No journey into the world of DJ Drez would be complete without the powerful voice and presence of his partner-in-crime, Marti Nikko.  While technically a solo release, the addition of Nikko’s vocal flavorings makes “Alpine Swift” deliciously complete.  Her nectar-like vocals, highlights and even duets, pose the perfect complement to Drez’ foray into MC’ing, particularly on stand out tracks “Into Space,” “Start,” and “Light Me Up.”  Nikko also shines and delivers perhaps the most powerful message of the album on the track “Us,” putting everyone on notice, over a slammin’ electro hip hop beat, that she and Ez are taking over the airwaves. “Ya’ know you heard of us,” echoes knowingly through the sound system.

If ya’ don’t know, now ya’ know.

--John Smrtic


DJ Drez’s music has been moving bodies for more than two decades. His sound is an organic blend of mystical hip-hop, reggae roots and Indian raga that has been known to instigate an ecstatic dance party one instant, and soothe a group into a meditative savasana the next.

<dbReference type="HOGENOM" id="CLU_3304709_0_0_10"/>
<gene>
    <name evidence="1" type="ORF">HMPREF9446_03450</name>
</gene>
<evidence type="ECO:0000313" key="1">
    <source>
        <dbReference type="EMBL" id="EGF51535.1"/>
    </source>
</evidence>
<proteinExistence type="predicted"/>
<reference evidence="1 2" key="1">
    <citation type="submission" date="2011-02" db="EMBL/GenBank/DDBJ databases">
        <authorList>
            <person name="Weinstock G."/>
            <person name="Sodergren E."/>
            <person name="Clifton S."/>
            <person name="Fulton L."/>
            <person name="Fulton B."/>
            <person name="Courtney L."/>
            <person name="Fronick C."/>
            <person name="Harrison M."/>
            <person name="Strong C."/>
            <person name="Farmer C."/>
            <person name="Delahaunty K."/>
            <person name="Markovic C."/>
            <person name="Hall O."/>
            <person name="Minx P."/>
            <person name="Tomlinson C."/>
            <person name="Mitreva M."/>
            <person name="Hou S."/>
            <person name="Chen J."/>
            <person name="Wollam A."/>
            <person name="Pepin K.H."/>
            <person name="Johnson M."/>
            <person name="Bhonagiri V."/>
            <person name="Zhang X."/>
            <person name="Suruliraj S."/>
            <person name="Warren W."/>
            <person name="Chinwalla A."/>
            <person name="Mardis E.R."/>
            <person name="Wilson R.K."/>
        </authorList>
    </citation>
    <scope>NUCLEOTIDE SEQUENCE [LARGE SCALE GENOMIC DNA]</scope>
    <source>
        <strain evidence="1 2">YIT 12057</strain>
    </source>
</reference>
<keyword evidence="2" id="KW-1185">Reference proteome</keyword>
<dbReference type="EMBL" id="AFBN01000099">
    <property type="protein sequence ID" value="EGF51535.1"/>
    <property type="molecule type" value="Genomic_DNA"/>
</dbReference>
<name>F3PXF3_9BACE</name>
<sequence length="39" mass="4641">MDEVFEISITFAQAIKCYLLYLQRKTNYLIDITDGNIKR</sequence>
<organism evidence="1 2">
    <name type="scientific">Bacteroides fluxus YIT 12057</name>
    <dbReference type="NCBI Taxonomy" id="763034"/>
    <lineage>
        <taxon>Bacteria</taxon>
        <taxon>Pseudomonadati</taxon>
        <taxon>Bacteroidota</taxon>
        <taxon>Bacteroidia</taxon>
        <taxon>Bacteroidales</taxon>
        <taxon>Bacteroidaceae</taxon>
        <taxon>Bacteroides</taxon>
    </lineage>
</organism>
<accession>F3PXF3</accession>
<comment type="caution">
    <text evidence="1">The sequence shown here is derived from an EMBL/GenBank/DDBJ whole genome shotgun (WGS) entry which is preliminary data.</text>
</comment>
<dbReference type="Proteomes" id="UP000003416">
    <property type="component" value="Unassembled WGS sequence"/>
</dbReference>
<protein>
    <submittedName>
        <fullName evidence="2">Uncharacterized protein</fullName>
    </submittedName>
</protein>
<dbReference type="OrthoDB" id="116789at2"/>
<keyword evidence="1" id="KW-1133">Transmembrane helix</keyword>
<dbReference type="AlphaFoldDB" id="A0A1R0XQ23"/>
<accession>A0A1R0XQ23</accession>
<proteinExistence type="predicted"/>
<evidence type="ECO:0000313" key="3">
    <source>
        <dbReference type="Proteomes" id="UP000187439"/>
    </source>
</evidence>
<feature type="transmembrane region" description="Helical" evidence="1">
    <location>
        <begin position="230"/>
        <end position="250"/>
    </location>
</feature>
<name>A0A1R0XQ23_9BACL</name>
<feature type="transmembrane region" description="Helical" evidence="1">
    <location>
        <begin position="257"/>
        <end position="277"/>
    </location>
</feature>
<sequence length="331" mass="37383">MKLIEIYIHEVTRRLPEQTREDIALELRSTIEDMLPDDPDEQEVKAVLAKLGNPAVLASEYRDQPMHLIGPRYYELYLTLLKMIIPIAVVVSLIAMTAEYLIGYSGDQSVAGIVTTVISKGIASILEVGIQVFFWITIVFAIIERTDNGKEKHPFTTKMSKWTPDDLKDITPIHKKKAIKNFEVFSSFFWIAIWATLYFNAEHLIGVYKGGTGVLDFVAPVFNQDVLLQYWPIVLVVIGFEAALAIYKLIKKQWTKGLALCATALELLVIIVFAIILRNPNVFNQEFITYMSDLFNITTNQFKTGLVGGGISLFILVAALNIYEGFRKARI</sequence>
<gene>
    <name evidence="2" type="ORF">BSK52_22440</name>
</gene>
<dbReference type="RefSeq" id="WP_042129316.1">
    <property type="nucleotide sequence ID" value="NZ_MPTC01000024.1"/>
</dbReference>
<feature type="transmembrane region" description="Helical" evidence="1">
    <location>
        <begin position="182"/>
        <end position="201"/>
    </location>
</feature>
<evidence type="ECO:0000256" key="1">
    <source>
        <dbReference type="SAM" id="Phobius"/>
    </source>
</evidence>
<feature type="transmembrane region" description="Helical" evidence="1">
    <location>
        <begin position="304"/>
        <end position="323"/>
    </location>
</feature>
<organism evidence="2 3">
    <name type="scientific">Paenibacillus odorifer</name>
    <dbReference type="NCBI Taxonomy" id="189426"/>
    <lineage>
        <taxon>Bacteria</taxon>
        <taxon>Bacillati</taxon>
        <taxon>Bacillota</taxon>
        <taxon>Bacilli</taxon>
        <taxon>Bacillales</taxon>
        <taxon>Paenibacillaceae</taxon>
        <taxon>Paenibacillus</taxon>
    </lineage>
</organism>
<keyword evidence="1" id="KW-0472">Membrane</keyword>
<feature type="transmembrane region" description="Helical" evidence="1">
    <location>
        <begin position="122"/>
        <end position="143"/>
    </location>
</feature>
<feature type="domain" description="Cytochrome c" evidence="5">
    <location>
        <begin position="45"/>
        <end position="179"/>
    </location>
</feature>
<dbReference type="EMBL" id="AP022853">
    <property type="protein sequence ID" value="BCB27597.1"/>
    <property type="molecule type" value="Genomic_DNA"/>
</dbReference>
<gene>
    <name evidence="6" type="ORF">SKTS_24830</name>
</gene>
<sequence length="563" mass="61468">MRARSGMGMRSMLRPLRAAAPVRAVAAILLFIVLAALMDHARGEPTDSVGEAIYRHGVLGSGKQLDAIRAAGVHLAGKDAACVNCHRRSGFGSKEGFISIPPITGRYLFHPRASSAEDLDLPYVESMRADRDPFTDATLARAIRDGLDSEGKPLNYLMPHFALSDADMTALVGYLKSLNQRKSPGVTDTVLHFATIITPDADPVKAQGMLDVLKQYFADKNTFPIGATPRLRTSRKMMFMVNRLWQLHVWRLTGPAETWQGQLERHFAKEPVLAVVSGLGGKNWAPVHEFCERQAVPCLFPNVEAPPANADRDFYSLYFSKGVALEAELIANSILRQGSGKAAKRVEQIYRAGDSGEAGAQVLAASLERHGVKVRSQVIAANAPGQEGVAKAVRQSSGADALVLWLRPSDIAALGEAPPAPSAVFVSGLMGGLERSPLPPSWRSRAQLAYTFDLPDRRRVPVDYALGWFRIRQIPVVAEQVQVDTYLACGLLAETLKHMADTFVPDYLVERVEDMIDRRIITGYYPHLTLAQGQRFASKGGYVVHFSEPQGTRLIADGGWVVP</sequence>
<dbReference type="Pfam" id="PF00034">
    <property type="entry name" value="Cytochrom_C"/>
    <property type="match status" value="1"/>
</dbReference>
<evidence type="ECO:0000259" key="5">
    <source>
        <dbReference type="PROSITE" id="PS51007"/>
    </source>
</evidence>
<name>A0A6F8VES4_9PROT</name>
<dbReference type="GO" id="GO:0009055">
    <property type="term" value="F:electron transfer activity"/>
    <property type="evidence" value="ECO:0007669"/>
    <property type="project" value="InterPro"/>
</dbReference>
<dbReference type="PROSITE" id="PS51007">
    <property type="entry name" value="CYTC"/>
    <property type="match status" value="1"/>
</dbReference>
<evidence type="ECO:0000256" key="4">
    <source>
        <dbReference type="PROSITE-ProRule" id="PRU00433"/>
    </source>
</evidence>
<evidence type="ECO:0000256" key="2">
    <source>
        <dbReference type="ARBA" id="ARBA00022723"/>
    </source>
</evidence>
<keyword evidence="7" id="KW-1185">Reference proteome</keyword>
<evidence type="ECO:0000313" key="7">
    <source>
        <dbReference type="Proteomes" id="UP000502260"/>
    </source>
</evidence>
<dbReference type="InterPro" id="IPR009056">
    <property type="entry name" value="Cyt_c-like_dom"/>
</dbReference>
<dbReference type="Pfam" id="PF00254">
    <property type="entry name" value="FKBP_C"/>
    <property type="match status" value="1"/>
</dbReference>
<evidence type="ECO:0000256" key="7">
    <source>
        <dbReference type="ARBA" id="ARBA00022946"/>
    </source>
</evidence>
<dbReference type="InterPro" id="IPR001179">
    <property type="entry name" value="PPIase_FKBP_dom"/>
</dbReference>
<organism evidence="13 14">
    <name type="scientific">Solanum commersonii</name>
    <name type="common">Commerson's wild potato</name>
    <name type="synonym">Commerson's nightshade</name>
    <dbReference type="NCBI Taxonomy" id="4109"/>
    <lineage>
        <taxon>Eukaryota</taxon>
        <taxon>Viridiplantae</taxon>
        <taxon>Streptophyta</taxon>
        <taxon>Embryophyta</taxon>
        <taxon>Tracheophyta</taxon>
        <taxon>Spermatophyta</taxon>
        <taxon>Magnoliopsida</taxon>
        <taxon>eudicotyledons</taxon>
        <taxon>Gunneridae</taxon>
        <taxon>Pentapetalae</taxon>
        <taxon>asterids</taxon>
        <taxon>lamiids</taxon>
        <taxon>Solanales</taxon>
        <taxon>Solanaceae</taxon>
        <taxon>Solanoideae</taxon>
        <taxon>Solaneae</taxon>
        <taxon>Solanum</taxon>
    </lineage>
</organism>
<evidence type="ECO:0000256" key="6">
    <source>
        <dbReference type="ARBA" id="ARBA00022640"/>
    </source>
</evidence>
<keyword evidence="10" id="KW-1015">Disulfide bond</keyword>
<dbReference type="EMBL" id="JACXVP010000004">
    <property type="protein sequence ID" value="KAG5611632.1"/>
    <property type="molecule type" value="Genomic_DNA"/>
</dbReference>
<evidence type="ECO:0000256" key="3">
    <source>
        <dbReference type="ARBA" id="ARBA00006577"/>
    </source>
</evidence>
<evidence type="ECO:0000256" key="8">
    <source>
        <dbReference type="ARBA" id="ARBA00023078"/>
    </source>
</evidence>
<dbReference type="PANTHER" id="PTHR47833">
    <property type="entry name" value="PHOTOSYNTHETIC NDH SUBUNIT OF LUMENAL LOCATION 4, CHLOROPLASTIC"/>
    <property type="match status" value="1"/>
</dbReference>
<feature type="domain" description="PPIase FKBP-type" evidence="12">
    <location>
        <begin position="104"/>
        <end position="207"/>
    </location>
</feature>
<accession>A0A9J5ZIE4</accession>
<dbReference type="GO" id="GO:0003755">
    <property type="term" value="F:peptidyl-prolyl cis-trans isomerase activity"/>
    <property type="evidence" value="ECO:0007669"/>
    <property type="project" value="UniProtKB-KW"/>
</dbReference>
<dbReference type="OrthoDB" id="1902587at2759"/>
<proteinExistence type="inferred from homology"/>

If you’re a fan of Drez, you’ve undoubtedly noticed the mysterious, seductive voice of Marti Nikko gracing dozens of the albums, tracks and remixes he’s released over his prolific career. A longtime collaborator of Dr. EZ (and also, his wife), Nikko steps into the spotlight with her debut album, Dreaming In Sanskrit, from Black Swan Sounds.

Featuring the production and turntable expertise of DJ Drez, it definitely bears his funky signature, but the record is undeniably Nikko-centric. Marti’s enticing, fiercely soft voice floats above a diverse collection of musical styles and patterns ranging from dub roots to Indian hymn to Balkan beats and back again, but the unifying thread is a spirit of love and devotion.

Purchase   ITUNEs   Bandcamp